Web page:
Paul George's All-NBA shortfall paved way for a cavalcade of speculation

Paul George is still embracing Kobe Bryant. (AP)

Trade rumors and free-agency speculation have followed Paul George throughout his penultimate contract year, but now that we know he was left off the All-NBA rosters — thus lessening his financial incentive to re-sign with the Indiana Pacers — the rumors and speculation have gone into overdrive.

The Atlanta Hawks desperately wanted George, Damian Lillard endorsed a deal for him now, the Los Angeles Lakers are biding their time for his services, and there may or may not be mutual interest between George and both the Lakers and Boston Celtics. And we learned all that in the last 24 hours.

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We’ll begin the deluge with the news that the Hawks offered the Pacers four first-round picks for George this past February, according to ESPN’s Brian Windhorst. Current Indiana president of basketball operations Kevin Pritchard may well regret that his predecessor, Larry Bird, did not pull the trigger on that deal, based on the rest of the discussion centered around George on Thursday.

While Lillard made it fairly clear he wouldn’t mind seeing George in a Portland Trail Blazers uniform …

Damian Lillard seconded this fan’s suggestion that the Blazers go after Paul George. (Twitter)

… joining teammate C.J. McCollum in that regard …

C.J. McCollum is on the Paul George train, too. (Twitter)

… George now seems more likely than ever to play this season out with the Pacers and enter free agency in 2018. Any extension he could sign with Indiana this summer will pale in comparison to the five-year, $207 million designated player exception he could’ve signed had he made an All-NBA team.

This has led to rampant speculation about George’s relationship with the Lakers. USA Today’s Sam Amick doubled down on his report from February that George, a Los Angeles native who grew up idolizing Kobe Bryant, “is hell-bent on heading for Laker Land.” Amick reported on Thursday that George was already considering a move to LA in 2018, even if a super-max offer was on the table:

According to a person with knowledge of George’s thinking who spoke to USA TODAY Sports on the condition of anonymity because of the sensitive nature of the situation, the money doesn’t matter nearly as much to him as most might assume. Yes, there’s a gap of more than $70 million between the five-year deal the Pacers could have given George and the four-year deal he could get from other teams in free agency next summer. And yes, the possibility still exists that — if George made an All-NBA team next season — the Pacers could still give him a supermax next offseason (or, of course, run the massive risk of losing him for nothing in free agency).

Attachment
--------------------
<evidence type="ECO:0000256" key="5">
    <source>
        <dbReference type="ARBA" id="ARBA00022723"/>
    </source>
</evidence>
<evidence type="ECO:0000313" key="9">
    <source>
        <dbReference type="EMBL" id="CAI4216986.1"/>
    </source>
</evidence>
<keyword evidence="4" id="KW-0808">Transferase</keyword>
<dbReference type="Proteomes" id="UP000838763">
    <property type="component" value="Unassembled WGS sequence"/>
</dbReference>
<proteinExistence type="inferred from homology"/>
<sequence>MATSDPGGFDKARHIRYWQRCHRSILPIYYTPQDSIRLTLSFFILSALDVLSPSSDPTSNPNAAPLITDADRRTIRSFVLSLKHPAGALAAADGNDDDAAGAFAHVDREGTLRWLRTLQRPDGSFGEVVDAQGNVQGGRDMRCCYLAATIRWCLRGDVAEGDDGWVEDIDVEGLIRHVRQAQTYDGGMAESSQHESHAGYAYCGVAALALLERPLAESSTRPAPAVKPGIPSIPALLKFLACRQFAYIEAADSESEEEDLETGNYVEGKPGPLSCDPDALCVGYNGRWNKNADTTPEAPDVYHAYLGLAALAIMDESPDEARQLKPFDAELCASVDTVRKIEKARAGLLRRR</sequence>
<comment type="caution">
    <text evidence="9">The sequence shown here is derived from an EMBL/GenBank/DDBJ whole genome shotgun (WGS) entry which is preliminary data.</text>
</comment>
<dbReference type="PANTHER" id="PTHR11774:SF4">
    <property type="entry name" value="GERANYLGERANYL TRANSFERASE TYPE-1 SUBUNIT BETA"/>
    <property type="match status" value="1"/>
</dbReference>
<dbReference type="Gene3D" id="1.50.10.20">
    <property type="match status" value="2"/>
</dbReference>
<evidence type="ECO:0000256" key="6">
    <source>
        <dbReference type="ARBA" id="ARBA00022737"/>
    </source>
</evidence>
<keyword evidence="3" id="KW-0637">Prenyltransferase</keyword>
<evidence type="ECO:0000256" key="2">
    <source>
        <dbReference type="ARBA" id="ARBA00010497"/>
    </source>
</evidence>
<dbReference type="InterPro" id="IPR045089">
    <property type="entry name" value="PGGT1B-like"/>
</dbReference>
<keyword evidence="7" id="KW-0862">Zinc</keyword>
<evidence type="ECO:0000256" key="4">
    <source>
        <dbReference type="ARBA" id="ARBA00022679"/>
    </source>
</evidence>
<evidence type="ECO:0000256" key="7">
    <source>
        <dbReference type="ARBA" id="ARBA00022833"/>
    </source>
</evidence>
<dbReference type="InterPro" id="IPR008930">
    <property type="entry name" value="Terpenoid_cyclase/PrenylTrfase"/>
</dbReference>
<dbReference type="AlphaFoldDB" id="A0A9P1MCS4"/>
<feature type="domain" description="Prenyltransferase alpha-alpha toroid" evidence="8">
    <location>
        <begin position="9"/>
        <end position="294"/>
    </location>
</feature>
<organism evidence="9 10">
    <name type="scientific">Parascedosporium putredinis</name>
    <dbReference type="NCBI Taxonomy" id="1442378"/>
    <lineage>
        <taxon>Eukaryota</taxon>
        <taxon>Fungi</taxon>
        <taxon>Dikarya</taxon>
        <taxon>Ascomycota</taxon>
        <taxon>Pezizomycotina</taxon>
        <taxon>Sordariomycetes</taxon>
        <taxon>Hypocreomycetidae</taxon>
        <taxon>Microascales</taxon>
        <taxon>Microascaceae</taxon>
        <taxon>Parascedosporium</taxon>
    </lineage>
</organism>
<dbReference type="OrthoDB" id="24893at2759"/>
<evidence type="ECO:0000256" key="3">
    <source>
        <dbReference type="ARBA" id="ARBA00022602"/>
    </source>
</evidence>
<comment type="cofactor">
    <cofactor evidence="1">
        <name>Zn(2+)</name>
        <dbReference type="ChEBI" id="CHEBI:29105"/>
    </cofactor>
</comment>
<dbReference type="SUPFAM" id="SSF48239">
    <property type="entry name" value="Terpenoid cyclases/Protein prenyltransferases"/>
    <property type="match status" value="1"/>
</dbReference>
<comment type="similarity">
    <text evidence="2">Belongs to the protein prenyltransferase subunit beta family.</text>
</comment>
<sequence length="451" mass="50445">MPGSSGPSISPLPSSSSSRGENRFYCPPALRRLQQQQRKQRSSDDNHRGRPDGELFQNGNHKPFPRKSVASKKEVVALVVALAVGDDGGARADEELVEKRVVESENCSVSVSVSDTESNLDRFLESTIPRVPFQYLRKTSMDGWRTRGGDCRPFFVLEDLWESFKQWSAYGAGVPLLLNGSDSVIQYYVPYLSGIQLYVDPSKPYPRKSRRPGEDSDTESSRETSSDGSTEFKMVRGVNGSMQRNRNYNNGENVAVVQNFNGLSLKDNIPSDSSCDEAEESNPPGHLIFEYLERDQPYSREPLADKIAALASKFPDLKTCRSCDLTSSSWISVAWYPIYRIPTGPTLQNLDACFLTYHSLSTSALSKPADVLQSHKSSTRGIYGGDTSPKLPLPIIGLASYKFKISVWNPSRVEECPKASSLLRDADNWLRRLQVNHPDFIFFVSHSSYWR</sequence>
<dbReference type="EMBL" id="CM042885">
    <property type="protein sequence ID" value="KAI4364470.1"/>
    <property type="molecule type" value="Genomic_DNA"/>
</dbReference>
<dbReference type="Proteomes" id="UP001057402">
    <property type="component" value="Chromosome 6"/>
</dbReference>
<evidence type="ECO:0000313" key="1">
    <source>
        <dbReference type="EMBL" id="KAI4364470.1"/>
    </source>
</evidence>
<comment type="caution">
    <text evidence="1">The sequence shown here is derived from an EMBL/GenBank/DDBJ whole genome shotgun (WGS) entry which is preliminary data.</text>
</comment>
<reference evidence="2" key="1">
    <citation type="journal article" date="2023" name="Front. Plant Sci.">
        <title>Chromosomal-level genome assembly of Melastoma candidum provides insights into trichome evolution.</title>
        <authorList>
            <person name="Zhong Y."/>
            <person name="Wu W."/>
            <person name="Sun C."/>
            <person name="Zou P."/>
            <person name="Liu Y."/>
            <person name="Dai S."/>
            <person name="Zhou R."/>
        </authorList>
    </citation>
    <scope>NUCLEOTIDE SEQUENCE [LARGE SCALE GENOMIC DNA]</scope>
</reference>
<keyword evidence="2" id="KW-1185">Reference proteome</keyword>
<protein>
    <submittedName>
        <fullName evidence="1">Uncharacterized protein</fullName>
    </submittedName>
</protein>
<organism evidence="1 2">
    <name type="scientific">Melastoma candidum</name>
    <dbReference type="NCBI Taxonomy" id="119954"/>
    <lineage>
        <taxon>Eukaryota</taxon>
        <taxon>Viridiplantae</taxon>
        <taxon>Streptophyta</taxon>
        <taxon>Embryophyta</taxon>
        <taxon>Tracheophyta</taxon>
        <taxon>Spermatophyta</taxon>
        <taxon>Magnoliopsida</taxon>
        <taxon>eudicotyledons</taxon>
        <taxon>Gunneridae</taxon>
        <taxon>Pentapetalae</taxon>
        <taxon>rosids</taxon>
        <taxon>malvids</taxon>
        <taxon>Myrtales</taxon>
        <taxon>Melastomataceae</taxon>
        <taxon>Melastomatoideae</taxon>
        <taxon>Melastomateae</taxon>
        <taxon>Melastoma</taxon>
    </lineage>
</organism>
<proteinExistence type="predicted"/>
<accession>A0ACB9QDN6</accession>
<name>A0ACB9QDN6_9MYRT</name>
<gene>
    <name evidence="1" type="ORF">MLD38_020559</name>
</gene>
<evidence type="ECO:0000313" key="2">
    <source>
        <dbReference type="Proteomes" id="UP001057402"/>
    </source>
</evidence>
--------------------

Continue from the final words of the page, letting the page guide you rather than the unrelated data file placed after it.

But after making it all the way back from his horrific leg break in the summer of 2014, and threatening to unseat the great LeBron James in those back-to-back Heat-Pacers conference finals, George finds himself more focused on legacy than ever. And whether it’s realistic or not, the 27-year-old who grew up idolizing Bryant in Palmdale, Calif. clearly believes he can lift the Lakers out of the darkness. The question now, it seems, is whether the Lakers will have the necessary patience and prudence on their end to make the most of their situation.

While it may seem unlikely that anyone would walk away from a five-year, $207 million extension to sign a four-year, $132 million offer elsewhere, someone in George’s camp is making it clear to anyone listening that the threat is there. This could have serious ramifications for any team that may have considered trading for George in hopes of re-signing him next summer. (Even without the DPE, his incumbent team could still offer over five years and $177 million — or $45 million more than other suitors.)

That’s because LA looms as George’s preferred destination. As The Vertical’s Adrian Wojnarowski reported on Thursday, “For the Lakers, they are pretty confident and have a great deal of belief that they’re in position to get Paul George in 2018 whether he stays in Indiana or he’s traded elsewhere.”

Obviously, there’s tremendous incentive for the Lakers to convince every other team interested in George that they should not trade for him. They don’t want to find themselves in a situation where they’re competing against a team like the Celtics, who have the means to acquire him and might be able to convince him to stay because of their ability to contend for a championship with him.

This cryptic nothing response …


… which George tweeted and then deleted, only raised further questions about his stated desire to play for a contender. In the post, Paul Pierce is quoted saying on Wednesday’s episode of “The Jump”:

“You trade this pick, because [Markelle Fultz] cannot help the Celtics get over the top. The window is now. You’re a 50-win team, you’re the No. 1 seed. You have to build on this momentum. If you can acquire a Paul George, Jimmy Butler or Gordon [Hayward] from Utah, you have to do it.”

All of this comes on the heels of George telling Jimmy Kimmel he will be working out with Kobe Bryant this summer — the same Kobe who Magic Johnson is planning to lure back to the Lakers’ front office.

Asked by Kimmel if he’s talked to Bryant about coming to the Lakers, George said, “Not yet. Not yet.” Only a few weeks earlier, Magic admitted to Kimmel that he really wants George on the Lakers.

So, yeah, don’t expect the rumors and speculation to subside between now and next offseason. In the meantime, don’t expect anybody to be offering the Pacers four first-round picks for their star again.

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Ben Rohrbach is a contributor for Ball Don’t Lie and Shutdown Corner on Yahoo Sports. Have a tip? Email him at rohrbach_ben@yahoo.com or follow him on Twitter!

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